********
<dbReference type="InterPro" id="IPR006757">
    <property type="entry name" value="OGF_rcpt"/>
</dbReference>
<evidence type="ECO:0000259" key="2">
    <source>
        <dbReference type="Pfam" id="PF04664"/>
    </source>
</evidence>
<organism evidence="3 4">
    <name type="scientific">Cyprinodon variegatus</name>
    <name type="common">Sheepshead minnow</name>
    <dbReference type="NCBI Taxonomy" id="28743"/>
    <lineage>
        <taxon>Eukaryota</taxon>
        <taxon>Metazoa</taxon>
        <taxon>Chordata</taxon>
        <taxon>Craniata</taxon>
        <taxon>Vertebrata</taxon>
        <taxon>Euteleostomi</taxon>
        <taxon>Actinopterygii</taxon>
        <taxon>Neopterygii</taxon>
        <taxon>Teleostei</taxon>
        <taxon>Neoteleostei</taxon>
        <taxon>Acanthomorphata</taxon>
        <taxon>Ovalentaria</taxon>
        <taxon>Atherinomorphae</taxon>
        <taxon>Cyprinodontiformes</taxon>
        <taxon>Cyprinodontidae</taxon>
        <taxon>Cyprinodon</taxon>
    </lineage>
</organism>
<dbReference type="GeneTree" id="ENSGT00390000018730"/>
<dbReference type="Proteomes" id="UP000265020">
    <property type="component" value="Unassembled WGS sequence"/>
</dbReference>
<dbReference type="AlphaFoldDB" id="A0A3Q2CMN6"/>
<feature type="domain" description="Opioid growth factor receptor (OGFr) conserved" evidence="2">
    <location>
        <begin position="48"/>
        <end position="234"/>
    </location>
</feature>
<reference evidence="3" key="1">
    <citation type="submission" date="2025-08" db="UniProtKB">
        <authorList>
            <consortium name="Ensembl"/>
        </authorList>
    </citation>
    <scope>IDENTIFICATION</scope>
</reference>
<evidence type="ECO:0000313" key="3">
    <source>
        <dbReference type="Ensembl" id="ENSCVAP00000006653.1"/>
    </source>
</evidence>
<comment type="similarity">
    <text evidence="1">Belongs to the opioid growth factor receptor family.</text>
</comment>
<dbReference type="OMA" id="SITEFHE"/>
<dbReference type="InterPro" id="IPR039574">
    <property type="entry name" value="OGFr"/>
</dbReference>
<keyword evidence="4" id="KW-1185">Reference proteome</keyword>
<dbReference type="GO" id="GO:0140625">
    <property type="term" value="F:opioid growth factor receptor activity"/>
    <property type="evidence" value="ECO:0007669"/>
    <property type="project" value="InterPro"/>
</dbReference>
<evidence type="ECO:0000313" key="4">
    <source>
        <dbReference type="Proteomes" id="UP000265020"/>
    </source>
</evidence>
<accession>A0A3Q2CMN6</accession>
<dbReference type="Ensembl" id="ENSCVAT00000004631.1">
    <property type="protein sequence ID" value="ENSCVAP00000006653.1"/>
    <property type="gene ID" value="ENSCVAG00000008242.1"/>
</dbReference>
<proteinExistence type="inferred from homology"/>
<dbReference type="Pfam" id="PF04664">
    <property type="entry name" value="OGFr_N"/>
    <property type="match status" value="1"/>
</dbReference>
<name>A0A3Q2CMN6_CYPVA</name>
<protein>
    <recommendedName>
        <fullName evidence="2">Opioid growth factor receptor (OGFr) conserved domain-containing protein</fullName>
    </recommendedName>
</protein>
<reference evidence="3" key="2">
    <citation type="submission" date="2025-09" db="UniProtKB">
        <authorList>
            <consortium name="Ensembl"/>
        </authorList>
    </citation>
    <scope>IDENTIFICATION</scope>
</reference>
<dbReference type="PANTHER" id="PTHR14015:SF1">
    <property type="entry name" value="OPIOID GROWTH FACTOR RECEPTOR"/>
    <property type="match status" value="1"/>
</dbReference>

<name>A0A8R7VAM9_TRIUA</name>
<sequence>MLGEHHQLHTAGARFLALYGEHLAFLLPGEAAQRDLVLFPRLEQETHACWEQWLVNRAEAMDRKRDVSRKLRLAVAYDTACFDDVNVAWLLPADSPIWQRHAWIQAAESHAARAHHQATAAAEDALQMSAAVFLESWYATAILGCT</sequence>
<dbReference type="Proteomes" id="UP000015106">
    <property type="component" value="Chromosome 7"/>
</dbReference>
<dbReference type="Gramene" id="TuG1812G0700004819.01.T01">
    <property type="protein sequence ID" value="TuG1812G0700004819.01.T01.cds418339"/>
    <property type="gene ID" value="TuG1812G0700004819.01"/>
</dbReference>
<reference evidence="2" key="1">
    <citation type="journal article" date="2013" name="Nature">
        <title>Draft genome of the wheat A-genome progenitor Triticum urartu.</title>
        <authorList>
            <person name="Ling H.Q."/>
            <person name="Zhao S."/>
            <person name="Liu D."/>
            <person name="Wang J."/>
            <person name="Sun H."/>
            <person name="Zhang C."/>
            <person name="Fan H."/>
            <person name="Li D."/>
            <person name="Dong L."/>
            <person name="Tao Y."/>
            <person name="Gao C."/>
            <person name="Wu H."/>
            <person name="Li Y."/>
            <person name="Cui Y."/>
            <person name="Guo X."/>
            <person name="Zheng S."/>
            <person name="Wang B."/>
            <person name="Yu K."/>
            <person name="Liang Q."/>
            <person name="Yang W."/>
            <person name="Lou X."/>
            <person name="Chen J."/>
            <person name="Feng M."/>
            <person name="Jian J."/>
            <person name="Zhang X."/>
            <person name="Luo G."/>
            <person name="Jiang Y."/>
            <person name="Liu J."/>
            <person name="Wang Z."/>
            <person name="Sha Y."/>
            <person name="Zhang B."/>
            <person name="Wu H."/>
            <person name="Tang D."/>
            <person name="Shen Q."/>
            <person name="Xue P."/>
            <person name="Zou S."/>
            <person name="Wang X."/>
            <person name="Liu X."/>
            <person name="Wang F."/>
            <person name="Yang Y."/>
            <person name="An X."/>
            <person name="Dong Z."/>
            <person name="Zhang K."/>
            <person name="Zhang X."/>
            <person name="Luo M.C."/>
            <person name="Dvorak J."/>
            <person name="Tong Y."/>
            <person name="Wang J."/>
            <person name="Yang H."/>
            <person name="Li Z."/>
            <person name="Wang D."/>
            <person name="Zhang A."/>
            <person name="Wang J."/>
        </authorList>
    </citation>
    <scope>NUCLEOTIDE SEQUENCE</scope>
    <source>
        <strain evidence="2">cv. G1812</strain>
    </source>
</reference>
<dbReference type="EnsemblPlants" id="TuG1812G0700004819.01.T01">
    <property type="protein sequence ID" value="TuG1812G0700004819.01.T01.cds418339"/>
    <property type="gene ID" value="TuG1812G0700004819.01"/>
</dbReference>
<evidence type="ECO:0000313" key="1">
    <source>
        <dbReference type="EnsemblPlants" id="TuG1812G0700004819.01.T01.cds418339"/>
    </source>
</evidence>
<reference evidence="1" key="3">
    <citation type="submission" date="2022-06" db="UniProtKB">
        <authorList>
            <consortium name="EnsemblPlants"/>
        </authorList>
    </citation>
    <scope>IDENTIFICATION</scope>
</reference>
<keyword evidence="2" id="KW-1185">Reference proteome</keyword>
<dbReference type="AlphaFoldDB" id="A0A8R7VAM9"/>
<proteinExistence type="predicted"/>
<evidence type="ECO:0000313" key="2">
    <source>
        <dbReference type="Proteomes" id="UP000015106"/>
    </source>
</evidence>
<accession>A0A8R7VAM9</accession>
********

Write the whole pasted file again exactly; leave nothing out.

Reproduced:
<dbReference type="InterPro" id="IPR006757">
    <property type="entry name" value="OGF_rcpt"/>
</dbReference>
<evidence type="ECO:0000259" key="2">
    <source>
        <dbReference type="Pfam" id="PF04664"/>
    </source>
</evidence>
<organism evidence="3 4">
    <name type="scientific">Cyprinodon variegatus</name>
    <name type="common">Sheepshead minnow</name>
    <dbReference type="NCBI Taxonomy" id="28743"/>
    <lineage>
        <taxon>Eukaryota</taxon>
        <taxon>Metazoa</taxon>
        <taxon>Chordata</taxon>
        <taxon>Craniata</taxon>
        <taxon>Vertebrata</taxon>
        <taxon>Euteleostomi</taxon>
        <taxon>Actinopterygii</taxon>
        <taxon>Neopterygii</taxon>
        <taxon>Teleostei</taxon>
        <taxon>Neoteleostei</taxon>
        <taxon>Acanthomorphata</taxon>
        <taxon>Ovalentaria</taxon>
        <taxon>Atherinomorphae</taxon>
        <taxon>Cyprinodontiformes</taxon>
        <taxon>Cyprinodontidae</taxon>
        <taxon>Cyprinodon</taxon>
    </lineage>
</organism>
<dbReference type="GeneTree" id="ENSGT00390000018730"/>
<dbReference type="Proteomes" id="UP000265020">
    <property type="component" value="Unassembled WGS sequence"/>
</dbReference>
<dbReference type="AlphaFoldDB" id="A0A3Q2CMN6"/>
<feature type="domain" description="Opioid growth factor receptor (OGFr) conserved" evidence="2">
    <location>
        <begin position="48"/>
        <end position="234"/>
    </location>
</feature>
<reference evidence="3" key="1">
    <citation type="submission" date="2025-08" db="UniProtKB">
        <authorList>
            <consortium name="Ensembl"/>
        </authorList>
    </citation>
    <scope>IDENTIFICATION</scope>
</reference>
<evidence type="ECO:0000313" key="3">
    <source>
        <dbReference type="Ensembl" id="ENSCVAP00000006653.1"/>
    </source>
</evidence>
<comment type="similarity">
    <text evidence="1">Belongs to the opioid growth factor receptor family.</text>
</comment>
<dbReference type="OMA" id="SITEFHE"/>
<dbReference type="InterPro" id="IPR039574">
    <property type="entry name" value="OGFr"/>
</dbReference>
<keyword evidence="4" id="KW-1185">Reference proteome</keyword>
<dbReference type="GO" id="GO:0140625">
    <property type="term" value="F:opioid growth factor receptor activity"/>
    <property type="evidence" value="ECO:0007669"/>
    <property type="project" value="InterPro"/>
</dbReference>
<evidence type="ECO:0000313" key="4">
    <source>
        <dbReference type="Proteomes" id="UP000265020"/>
    </source>
</evidence>
<accession>A0A3Q2CMN6</accession>
<dbReference type="Ensembl" id="ENSCVAT00000004631.1">
    <property type="protein sequence ID" value="ENSCVAP00000006653.1"/>
    <property type="gene ID" value="ENSCVAG00000008242.1"/>
</dbReference>
<proteinExistence type="inferred from homology"/>
<dbReference type="Pfam" id="PF04664">
    <property type="entry name" value="OGFr_N"/>
    <property type="match status" value="1"/>
</dbReference>
<name>A0A3Q2CMN6_CYPVA</name>
<protein>
    <recommendedName>
        <fullName evidence="2">Opioid growth factor receptor (OGFr) conserved domain-containing protein</fullName>
    </recommendedName>
</protein>
<reference evidence="3" key="2">
    <citation type="submission" date="2025-09" db="UniProtKB">
        <authorList>
            <consortium name="Ensembl"/>
        </authorList>
    </citation>
    <scope>IDENTIFICATION</scope>
</reference>
<dbReference type="PANTHER" id="PTHR14015:SF1">
    <property type="entry name" value="OPIOID GROWTH FACTOR RECEPTOR"/>
    <property type="match status" value="1"/>
</dbReference>

<name>A0A8R7VAM9_TRIUA</name>
<sequence>MLGEHHQLHTAGARFLALYGEHLAFLLPGEAAQRDLVLFPRLEQETHACWEQWLVNRAEAMDRKRDVSRKLRLAVAYDTACFDDVNVAWLLPADSPIWQRHAWIQAAESHAARAHHQATAAAEDALQMSAAVFLESWYATAILGCT</sequence>
<dbReference type="Proteomes" id="UP000015106">
    <property type="component" value="Chromosome 7"/>
</dbReference>
<dbReference type="Gramene" id="TuG1812G0700004819.01.T01">
    <property type="protein sequence ID" value="TuG1812G0700004819.01.T01.cds418339"/>
    <property type="gene ID" value="TuG1812G0700004819.01"/>
</dbReference>
<reference evidence="2" key="1">
    <citation type="journal article" date="2013" name="Nature">
        <title>Draft genome of the wheat A-genome progenitor Triticum urartu.</title>
        <authorList>
            <person name="Ling H.Q."/>
            <person name="Zhao S."/>
            <person name="Liu D."/>
            <person name="Wang J."/>
            <person name="Sun H."/>
            <person name="Zhang C."/>
            <person name="Fan H."/>
            <person name="Li D."/>
            <person name="Dong L."/>
            <person name="Tao Y."/>
            <person name="Gao C."/>
            <person name="Wu H."/>
            <person name="Li Y."/>
            <person name="Cui Y."/>
            <person name="Guo X."/>
            <person name="Zheng S."/>
            <person name="Wang B."/>
            <person name="Yu K."/>
            <person name="Liang Q."/>
            <person name="Yang W."/>
            <person name="Lou X."/>
            <person name="Chen J."/>
            <person name="Feng M."/>
            <person name="Jian J."/>
            <person name="Zhang X."/>
            <person name="Luo G."/>
            <person name="Jiang Y."/>
            <person name="Liu J."/>
            <person name="Wang Z."/>
            <person name="Sha Y."/>
            <person name="Zhang B."/>
            <person name="Wu H."/>
            <person name="Tang D."/>
            <person name="Shen Q."/>
            <person name="Xue P."/>
            <person name="Zou S."/>
            <person name="Wang X."/>
            <person name="Liu X."/>
            <person name="Wang F."/>
            <person name="Yang Y."/>
            <person name="An X."/>
            <person name="Dong Z."/>
            <person name="Zhang K."/>
            <person name="Zhang X."/>
            <person name="Luo M.C."/>
            <person name="Dvorak J."/>
            <person name="Tong Y."/>
            <person name="Wang J."/>
            <person name="Yang H."/>
            <person name="Li Z."/>
            <person name="Wang D."/>
            <person name="Zhang A."/>
            <person name="Wang J."/>
        </authorList>
    </citation>
    <scope>NUCLEOTIDE SEQUENCE</scope>
    <source>
        <strain evidence="2">cv. G1812</strain>
    </source>
</reference>
<dbReference type="EnsemblPlants" id="TuG1812G0700004819.01.T01">
    <property type="protein sequence ID" value="TuG1812G0700004819.01.T01.cds418339"/>
    <property type="gene ID" value="TuG1812G0700004819.01"/>
</dbReference>
<evidence type="ECO:0000313" key="1">
    <source>
        <dbReference type="EnsemblPlants" id="TuG1812G0700004819.01.T01.cds418339"/>
    </source>
</evidence>
<reference evidence="1" key="3">
    <citation type="submission" date="2022-06" db="UniProtKB">
        <authorList>
            <consortium name="EnsemblPlants"/>
        </authorList>
    </citation>
    <scope>IDENTIFICATION</scope>
</reference>
<keyword evidence="2" id="KW-1185">Reference proteome</keyword>
<dbReference type="AlphaFoldDB" id="A0A8R7VAM9"/>
<proteinExistence type="predicted"/>
<evidence type="ECO:0000313" key="2">
    <source>
        <dbReference type="Proteomes" id="UP000015106"/>
    </source>
</evidence>
<accession>A0A8R7VAM9</accession>